The plum fruit moth is an insect that, if not properly controlled, can compromise the entire plum tree cultivation of the year. However, with some biological control techniques it is possible to limit its proliferation.
The attack on the fruit by the larvae of Cydia funebrana is recognized by the escape of gummy substances from the inlet and outlet holes. Another symptom is an early coloration concentrated only in one part of the fruit.
The damage of the cidia is concentrated on the fruits, in particular on the pulp, on which the larvae feed. It is necessary to distinguish the damage on immature plums (first generation) from those on ripe fruit (subsequent generations).
On the newly attached plums, the larvae dig a direct tunnel to the stalk attachment point, causing the fruit to fall off prematurely.
On nearly ripe plums, the larvae tunnel around the core. If the ripening of the affected fruit is far away, also in this case, the fruit falls. Otherwise, on ripe plums, the worm will be encountered at the time of consumption.
Furthermore, indirect damage may occur as the holes dug by the larvae represent the entry route for dangerous fungal pathogens, in particular the agents responsible for stone fruit monilia.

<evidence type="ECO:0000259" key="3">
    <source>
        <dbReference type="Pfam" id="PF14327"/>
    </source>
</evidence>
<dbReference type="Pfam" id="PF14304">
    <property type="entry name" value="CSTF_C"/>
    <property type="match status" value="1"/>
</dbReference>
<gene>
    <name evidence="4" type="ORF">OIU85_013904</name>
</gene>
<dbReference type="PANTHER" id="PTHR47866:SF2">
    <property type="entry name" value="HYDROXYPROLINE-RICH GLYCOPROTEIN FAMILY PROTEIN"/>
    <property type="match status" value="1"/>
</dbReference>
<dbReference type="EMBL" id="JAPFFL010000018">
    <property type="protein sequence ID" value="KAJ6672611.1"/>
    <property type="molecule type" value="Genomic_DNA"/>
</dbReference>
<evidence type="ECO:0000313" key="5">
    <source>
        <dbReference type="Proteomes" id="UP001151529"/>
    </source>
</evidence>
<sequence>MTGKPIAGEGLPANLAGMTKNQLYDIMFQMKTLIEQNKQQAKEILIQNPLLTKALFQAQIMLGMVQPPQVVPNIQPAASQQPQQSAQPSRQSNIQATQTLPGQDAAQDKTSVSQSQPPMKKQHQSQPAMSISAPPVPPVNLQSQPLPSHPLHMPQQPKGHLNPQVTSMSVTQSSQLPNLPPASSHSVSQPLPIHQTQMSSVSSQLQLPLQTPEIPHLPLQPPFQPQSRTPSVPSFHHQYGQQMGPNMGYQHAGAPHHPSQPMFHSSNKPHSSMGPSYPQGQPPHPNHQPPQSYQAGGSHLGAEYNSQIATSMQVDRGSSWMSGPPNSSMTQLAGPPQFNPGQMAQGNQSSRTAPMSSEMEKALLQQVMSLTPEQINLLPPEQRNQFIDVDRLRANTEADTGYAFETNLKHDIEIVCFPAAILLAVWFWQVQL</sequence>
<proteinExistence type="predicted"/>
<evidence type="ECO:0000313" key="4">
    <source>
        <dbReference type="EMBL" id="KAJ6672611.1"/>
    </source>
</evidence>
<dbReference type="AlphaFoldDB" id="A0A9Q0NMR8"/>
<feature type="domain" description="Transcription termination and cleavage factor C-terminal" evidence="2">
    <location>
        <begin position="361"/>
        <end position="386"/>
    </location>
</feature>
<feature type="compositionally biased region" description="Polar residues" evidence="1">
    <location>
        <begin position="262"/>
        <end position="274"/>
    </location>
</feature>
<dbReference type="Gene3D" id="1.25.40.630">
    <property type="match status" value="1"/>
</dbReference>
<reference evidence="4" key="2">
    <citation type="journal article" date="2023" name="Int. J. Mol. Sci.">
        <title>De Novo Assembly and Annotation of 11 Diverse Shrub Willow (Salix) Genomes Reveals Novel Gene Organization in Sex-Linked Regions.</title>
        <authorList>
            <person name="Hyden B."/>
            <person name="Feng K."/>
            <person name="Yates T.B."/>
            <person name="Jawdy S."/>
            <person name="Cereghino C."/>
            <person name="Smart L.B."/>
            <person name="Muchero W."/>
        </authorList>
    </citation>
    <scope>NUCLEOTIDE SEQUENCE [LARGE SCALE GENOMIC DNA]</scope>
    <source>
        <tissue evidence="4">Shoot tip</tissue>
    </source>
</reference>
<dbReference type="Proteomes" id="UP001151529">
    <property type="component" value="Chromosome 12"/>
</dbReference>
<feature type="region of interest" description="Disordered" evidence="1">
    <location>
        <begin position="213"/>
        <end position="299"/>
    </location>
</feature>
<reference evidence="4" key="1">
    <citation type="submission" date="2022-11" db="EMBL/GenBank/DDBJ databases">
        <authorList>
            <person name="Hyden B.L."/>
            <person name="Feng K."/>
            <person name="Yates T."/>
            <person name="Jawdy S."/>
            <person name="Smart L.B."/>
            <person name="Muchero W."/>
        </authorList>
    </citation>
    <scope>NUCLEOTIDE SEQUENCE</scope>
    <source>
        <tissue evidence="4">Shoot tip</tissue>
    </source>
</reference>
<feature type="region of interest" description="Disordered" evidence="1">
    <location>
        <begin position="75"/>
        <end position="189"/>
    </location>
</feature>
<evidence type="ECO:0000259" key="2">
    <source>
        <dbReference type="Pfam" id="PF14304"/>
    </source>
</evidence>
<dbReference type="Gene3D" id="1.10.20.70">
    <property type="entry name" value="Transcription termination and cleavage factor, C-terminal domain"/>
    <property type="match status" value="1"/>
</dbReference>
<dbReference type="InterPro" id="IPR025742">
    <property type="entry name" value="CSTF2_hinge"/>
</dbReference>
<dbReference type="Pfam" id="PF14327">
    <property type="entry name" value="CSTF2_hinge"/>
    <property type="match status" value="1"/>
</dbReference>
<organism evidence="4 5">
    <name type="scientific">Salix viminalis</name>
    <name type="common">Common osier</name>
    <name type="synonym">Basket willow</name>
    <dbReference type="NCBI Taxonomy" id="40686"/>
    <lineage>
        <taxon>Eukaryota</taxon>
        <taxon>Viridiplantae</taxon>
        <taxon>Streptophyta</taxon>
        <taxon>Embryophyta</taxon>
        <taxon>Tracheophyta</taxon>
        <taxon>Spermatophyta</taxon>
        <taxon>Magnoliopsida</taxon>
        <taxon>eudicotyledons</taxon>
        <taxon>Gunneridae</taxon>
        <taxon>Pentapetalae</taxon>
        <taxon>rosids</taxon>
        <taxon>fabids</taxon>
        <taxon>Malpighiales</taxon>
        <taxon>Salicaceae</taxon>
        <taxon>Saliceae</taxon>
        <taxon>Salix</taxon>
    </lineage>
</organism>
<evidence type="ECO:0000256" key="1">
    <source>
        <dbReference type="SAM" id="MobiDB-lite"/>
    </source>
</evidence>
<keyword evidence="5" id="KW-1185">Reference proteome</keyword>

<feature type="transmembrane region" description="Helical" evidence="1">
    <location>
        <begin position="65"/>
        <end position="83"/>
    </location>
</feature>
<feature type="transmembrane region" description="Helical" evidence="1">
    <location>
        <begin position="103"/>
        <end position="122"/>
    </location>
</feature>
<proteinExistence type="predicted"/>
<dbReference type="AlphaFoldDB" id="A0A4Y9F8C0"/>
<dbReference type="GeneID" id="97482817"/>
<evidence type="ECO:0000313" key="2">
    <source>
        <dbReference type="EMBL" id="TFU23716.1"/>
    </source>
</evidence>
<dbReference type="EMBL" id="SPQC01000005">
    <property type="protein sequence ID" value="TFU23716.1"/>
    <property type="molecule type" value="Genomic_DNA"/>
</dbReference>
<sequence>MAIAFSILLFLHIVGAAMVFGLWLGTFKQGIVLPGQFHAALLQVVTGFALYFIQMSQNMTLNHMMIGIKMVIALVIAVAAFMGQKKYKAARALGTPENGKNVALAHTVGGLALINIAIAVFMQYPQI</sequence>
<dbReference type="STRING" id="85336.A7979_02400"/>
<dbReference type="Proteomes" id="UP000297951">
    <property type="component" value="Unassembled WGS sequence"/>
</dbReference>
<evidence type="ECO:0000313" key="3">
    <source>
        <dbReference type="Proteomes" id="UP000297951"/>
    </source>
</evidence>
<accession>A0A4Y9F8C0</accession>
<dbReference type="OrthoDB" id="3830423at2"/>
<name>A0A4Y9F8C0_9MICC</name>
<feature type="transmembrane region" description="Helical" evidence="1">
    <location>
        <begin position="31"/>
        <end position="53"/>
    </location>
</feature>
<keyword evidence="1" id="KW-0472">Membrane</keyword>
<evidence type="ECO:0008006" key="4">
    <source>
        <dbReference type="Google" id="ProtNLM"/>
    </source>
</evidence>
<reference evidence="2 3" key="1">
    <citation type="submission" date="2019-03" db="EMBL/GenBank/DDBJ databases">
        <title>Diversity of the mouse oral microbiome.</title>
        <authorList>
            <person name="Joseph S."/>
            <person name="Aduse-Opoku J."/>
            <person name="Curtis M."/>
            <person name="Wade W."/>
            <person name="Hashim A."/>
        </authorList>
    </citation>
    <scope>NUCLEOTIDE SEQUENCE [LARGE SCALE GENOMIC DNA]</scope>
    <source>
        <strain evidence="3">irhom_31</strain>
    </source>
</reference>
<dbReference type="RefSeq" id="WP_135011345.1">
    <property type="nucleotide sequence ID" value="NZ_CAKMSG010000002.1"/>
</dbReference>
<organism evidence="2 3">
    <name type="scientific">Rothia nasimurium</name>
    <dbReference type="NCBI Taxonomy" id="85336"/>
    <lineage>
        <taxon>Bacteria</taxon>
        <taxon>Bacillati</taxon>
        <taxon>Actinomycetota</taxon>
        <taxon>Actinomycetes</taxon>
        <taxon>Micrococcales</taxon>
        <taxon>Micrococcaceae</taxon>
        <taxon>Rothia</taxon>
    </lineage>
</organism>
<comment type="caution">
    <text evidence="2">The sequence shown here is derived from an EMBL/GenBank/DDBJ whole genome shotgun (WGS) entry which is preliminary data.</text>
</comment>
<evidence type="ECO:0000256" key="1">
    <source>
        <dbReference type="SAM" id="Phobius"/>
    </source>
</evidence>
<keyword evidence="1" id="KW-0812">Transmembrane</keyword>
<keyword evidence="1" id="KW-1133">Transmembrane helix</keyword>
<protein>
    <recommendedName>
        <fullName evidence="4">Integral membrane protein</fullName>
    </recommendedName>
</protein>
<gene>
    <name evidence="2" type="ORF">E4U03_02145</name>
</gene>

However, in nature there are useful insects that limit the infestations of Grapholita funebrana, in particular the parasitoids: Trichogramma spp. and Dibrachys cavus (calcidoid hymenoptera), Ascogaster quadridentatus (braconid hymenoptera), Lissonota artemisiae (ichneumonid hymenoptera).
The biological defense strategy against must be carefully evaluated. First of all, if plums are being planted, the choice of early ripening cultivars, less susceptible than late ripening ones, is well oriented (in the presence of infestations already found in the area).
Fruit defense begins with monitoring the flight of adults, with pheromone traps to be installed in the orchard in April. In a small orchard, even a single trap is enough. Obviously, the trap must contain the specific pheromone for Grapholita funebrana.
Furthermore, it should be borne in mind that the first larval generation does not generally require interventions with specific treatments. As mentioned, the damages are limited and cause fruit drops. More attention, on the other hand, must be paid to the second generation, the one capable of infesting ripening plums. In this case, an intervention threshold is established: if the capture in pheromone traps exceeds 10 individuals per week, then interventions based on bacillus thuringiensis var are recommended against the larvae. kurstaki that you find in specialized stores.
The treatment tries to hit the larvae and must be repeated if necessary, always following the flight of the adults and taking into account the times of embryonic development.
– Wikipedia, the free encyclopedia.
– GBIF, the Global Biodiversity Information Facility.
– Russo G., 1976. Agricultural Entomology. Special Part. Liguori Editore, Naples.
– Pollini A., 2002. Manual of applied entomology. Edagricole, Bologna.
– Tremblay E., 1997. Applied entomology. Liguori Editore, Naples.